- Level of Competition — 54% responded “Highly competitive.”
- Deal With Unpleasant or Angry People — 48% responded “Once a week or more but not every day.”
- Frequency of Conflict Situations — 36% responded “Once a week or more but not every day.”
- Exposed to Contaminants — 55% responded “Every day.”
- Spend Time Standing — 41% responded “More than half the time.”
- Importance of Repeating Same Tasks — 30% responded “Very important.”
- Physical Proximity — 38% responded “Moderately close (at arm's length).”
|Title||Job Zone Three: Medium Preparation Needed|
|Education||Most occupations in this zone require training in vocational schools, related on-the-job experience, or an associate's degree.|
|Related Experience||Previous work-related skill, knowledge, or experience is required for these occupations. For example, an electrician must have completed three or four years of apprenticeship or several years of vocational training, and often must have passed a licensing exam, in order to perform the job.|
|Job Training||Employees in these occupations usually need one or two years of training involving both on-the-job experience and informal training with experienced workers. A recognized apprenticeship program may be associated with these occupations.|
|Job Zone Examples||These occupations usually involve using communication and organizational skills to coordinate, supervise, manage, or train others to accomplish goals. Examples include food service managers, electricians, agricultural technicians, legal secretaries, occupational therapy assistants, and medical assistants.|
|SVP Range||(6.0 to < 7.0)|
Percentage of Respondents
|Education Level Required|
|57||High school diploma or equivalent|
|8||Some college, no degree|
Interest code: ECS
- Enterprising — Enterprising occupations frequently involve starting up and carrying out projects. These occupations can involve leading people and making many decisions. Sometimes they require risk taking and often deal with business.
- Conventional — Conventional occupations frequently involve following set procedures and routines. These occupations can include working with data and details more than with ideas. Usually there is a clear line of authority to follow.
- Social — Social occupations frequently involve working with, communicating with, and teaching people. These occupations often involve helping or providing service to others.
- Dependability — Job requires being reliable, responsible, and dependable, and fulfilling obligations.
- Self Control — Job requires maintaining composure, keeping emotions in check, controlling anger, and avoiding aggressive behavior, even in very difficult situations.
- Integrity — Job requires being honest and ethical.
- Leadership — Job requires a willingness to lead, take charge, and offer opinions and direction.
- Stress Tolerance — Job requires accepting criticism and dealing calmly and effectively with high stress situations.
- Cooperation — Job requires being pleasant with others on the job and displaying a good-natured, cooperative attitude.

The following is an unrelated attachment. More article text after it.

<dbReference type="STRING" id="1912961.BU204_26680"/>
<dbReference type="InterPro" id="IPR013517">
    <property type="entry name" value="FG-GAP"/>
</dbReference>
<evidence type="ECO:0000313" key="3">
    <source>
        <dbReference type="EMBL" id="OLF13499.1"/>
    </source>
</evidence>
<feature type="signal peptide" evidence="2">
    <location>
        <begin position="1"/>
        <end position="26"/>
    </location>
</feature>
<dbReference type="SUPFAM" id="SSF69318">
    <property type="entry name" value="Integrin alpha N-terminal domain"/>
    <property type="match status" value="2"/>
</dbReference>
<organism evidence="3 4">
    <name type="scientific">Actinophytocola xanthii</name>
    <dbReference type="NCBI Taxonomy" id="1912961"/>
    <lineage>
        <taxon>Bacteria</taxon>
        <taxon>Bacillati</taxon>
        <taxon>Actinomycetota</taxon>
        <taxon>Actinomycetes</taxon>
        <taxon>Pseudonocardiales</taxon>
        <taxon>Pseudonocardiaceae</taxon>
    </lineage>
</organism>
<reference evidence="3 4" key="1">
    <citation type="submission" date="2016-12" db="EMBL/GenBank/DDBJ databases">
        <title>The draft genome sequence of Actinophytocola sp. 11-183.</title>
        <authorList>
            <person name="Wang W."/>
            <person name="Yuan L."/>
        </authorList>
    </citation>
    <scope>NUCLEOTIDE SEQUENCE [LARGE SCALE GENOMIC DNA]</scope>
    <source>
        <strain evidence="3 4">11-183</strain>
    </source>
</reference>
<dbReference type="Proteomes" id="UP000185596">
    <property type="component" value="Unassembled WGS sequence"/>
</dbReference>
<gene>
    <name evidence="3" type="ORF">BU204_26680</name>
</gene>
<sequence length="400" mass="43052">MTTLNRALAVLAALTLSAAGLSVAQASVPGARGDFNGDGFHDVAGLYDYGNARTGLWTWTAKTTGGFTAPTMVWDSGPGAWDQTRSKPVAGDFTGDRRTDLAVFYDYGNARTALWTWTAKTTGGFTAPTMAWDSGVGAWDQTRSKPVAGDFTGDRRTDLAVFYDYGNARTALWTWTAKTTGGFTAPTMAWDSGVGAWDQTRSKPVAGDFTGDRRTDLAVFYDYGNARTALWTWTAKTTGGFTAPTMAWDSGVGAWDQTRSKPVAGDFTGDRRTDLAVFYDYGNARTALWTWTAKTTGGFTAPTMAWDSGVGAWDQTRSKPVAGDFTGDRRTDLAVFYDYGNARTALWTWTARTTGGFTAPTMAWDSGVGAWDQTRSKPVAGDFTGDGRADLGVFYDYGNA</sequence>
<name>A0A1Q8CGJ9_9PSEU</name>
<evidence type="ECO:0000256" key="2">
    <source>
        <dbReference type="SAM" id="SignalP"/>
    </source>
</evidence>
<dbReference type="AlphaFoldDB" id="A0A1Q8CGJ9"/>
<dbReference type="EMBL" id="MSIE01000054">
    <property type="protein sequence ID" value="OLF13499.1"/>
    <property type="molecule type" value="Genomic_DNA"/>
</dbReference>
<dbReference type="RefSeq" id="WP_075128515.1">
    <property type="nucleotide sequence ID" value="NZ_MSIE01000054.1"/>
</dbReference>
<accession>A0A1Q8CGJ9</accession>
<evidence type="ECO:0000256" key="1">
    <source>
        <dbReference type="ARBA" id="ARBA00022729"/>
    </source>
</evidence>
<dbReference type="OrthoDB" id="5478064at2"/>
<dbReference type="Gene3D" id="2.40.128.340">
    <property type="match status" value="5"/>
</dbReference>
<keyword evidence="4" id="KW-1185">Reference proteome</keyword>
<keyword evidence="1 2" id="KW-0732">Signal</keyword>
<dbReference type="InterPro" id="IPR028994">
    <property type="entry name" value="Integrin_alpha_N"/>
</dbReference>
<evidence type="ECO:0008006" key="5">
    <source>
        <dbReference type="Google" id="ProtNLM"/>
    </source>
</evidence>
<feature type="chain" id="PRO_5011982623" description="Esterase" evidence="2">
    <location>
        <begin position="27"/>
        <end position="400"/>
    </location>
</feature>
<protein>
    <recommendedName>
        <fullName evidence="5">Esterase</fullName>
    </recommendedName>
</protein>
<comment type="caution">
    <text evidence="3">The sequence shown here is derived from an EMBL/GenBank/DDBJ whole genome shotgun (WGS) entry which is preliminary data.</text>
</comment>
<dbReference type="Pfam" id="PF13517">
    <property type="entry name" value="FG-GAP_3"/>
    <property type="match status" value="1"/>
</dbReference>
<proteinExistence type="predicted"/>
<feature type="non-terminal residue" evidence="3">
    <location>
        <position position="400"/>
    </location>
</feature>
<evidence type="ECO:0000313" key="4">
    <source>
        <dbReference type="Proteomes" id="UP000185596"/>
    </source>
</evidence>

- Adaptability/Flexibility — Job requires being open to change (positive or negative) and to considerable variety in the workplace.
- Initiative — Job requires a willingness to take on responsibilities and challenges.
- Achievement/Effort — Job requires establishing and maintaining personally challenging achievement goals and exerting effort toward mastering tasks.
- Attention to Detail — Job requires being careful about detail and thorough in completing work tasks.
- Persistence — Job requires persistence in the face of obstacles.
- Concern for Others — Job requires being sensitive to others' needs and feelings and being understanding and helpful on the job.
- Independence — Job requires developing one's own ways of doing things, guiding oneself with little or no supervision, and depending on oneself to get things done.
- Analytical Thinking — Job requires analyzing information and using logic to address work-related issues and problems.
- Social Orientation — Job requires preferring to work with others rather than alone, and being personally connected with others on the job.
- Innovation — Job requires creativity and alternative thinking to develop new ideas for and answers to work-related problems.
- Independence — Occupations that satisfy this work value allow employees to work on their own and make decisions. Corresponding needs are Creativity, Responsibility and Autonomy.
- Support — Occupations that satisfy this work value offer supportive management that stands behind employees. Corresponding needs are Company Policies, Supervision: Human Relations and Supervision: Technical.
- Working Conditions — Occupations that satisfy this work value offer job security and good working conditions. Corresponding needs are Activity, Compensation, Independence, Security, Variety and Working Conditions.
Wages & Employment Trends
|Median wages (2015)||$33.96 hourly, $70,640 annual|
|Employment (2014)||17,000 employees|
|Projected growth (2014-2024)||Decline (-2% or lower)|
|Projected job openings (2014-2024)||3,800|
|Top industries (2014)|
Source: Bureau of Labor Statistics 2015 wage data and 2014-2024 employment projections . "Projected growth" represents the estimated change in total employment over the projections period (2014-2024). "Projected job openings" represent openings due to growth and replacement.